It is estimated that close to 40% of Jakarta is currently below sea level, with models predicting that this could rise to 95% by 2050. With the Java Sea to the north and 13 rivers flowing through the city from the mountains to the south, without projects such as this, the consequences for the inhabitants of the city would have become dire.

Each pump will pass 10,000 litres per second of brackish river water at 5m head. The pumps are rated at 700kW and designed to provide enhanced life, lower maintenance costs, improved solids handling and market leading hydraulic effi ciency, resulting in the lowest total cost of ownership.


This project undertaken by Houghton International addressed critical challenges faced by SEV, the owner and operator of the Neshgashi wind farm in the Faroe Islands. The aim was to extend the lifespan of an onshore Enercon E44 wind turbine that was experiencing premature failure due to the harsh weather conditions unique to the location.

Houghton International's team executed a complete rewind of the 16-tonne direct drive generator, upgrading the stator windings with higher grade copper covering, an improved insulation system, and a superior varnishing system.

The design for the rotor field coils was upgraded with a class H covering, the application of vacuum impregnation resin and increased mechanical strength to the coil former. Additionally, an examination of the hub led to the replacement of the pitch motors and one bearing, ensuring optimal functionality and safety.

Addressing the premature failure of the turbine supports a continuous and sustainable energy supply for the island, aligning with the Faroe Islands' commitment to rely solely on renewable energy by 2030.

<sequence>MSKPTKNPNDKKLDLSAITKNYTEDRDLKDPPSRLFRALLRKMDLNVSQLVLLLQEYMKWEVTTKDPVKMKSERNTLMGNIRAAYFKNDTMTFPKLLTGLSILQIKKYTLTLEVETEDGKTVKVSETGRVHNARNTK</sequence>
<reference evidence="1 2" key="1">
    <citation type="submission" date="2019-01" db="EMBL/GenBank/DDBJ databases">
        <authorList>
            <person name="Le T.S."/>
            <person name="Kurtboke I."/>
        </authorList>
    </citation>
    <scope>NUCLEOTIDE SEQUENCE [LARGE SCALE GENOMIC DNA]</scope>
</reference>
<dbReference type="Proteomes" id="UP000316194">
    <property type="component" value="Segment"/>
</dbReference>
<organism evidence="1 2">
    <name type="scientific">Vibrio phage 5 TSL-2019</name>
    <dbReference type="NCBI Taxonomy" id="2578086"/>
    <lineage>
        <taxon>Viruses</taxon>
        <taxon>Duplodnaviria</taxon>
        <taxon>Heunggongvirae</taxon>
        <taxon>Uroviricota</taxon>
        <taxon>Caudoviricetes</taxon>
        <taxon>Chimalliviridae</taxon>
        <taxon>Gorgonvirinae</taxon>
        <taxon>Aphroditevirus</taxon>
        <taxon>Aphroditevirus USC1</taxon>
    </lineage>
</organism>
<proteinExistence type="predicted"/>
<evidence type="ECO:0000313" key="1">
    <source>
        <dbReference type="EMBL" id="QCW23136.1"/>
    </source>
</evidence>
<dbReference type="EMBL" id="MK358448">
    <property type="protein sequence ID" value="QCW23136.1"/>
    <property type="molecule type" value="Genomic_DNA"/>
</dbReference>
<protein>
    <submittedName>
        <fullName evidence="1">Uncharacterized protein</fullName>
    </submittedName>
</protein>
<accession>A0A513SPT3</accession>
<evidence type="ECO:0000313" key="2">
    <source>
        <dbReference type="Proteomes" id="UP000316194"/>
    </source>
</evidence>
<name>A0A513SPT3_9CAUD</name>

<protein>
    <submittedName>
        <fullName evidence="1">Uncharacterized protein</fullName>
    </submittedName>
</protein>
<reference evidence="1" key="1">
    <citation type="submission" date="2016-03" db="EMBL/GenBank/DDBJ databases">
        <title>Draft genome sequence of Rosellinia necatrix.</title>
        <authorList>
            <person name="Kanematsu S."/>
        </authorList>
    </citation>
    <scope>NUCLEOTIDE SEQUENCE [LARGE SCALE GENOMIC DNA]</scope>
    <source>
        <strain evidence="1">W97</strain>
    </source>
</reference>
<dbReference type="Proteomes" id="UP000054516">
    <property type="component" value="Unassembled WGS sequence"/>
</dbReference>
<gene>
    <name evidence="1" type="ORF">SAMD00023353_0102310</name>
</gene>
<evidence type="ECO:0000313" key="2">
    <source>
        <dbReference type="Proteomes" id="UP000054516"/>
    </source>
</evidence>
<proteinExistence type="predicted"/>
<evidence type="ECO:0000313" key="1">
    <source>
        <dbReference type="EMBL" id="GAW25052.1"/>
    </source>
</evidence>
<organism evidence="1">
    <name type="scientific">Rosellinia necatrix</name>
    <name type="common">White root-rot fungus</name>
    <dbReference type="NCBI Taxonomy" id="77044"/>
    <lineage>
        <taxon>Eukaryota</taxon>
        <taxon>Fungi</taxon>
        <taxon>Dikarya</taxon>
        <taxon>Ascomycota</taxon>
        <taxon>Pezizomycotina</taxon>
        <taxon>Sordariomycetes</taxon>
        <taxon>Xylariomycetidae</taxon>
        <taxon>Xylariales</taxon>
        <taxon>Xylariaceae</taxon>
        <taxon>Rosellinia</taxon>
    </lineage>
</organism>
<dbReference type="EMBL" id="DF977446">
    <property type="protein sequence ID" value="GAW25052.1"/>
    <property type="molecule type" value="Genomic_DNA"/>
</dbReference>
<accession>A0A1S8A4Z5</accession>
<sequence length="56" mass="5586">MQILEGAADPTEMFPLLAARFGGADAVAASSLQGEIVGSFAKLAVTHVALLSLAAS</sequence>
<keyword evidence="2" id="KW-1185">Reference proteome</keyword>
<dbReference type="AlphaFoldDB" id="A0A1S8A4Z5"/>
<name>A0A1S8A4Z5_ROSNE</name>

This major Government-funded utility project supported the regional drinking water supply in Germany for approximately 250 cities and communities with around three million inhabitants. The existing motor at the heart of the pumping systems, built in 1969, was still operating but had long surpassed its original intended life span and desperately needed replacement.

The tender called for all requirements to be met by a single source and called for a slip-ring brush lifting device to be mounted on the motor. Where a slip ring or wound rotor motor is a requirement, a brush lifting device is always used when the motor starts only once and then runs for a long time. This prevents the brushes from permanently being in contact with the slip ring surface, suffering from excessive wear and contaminating the slip ring space with the brush abrasion. Installing a brush lifting device on a relatively large slip ring motor (frame size 800) meant the device had to be procured, adapted and installed on the motor in Menzel's workshop.

All system components were supplied by Menzel and assembled and commissioned on site, with the old motor removed for disposal.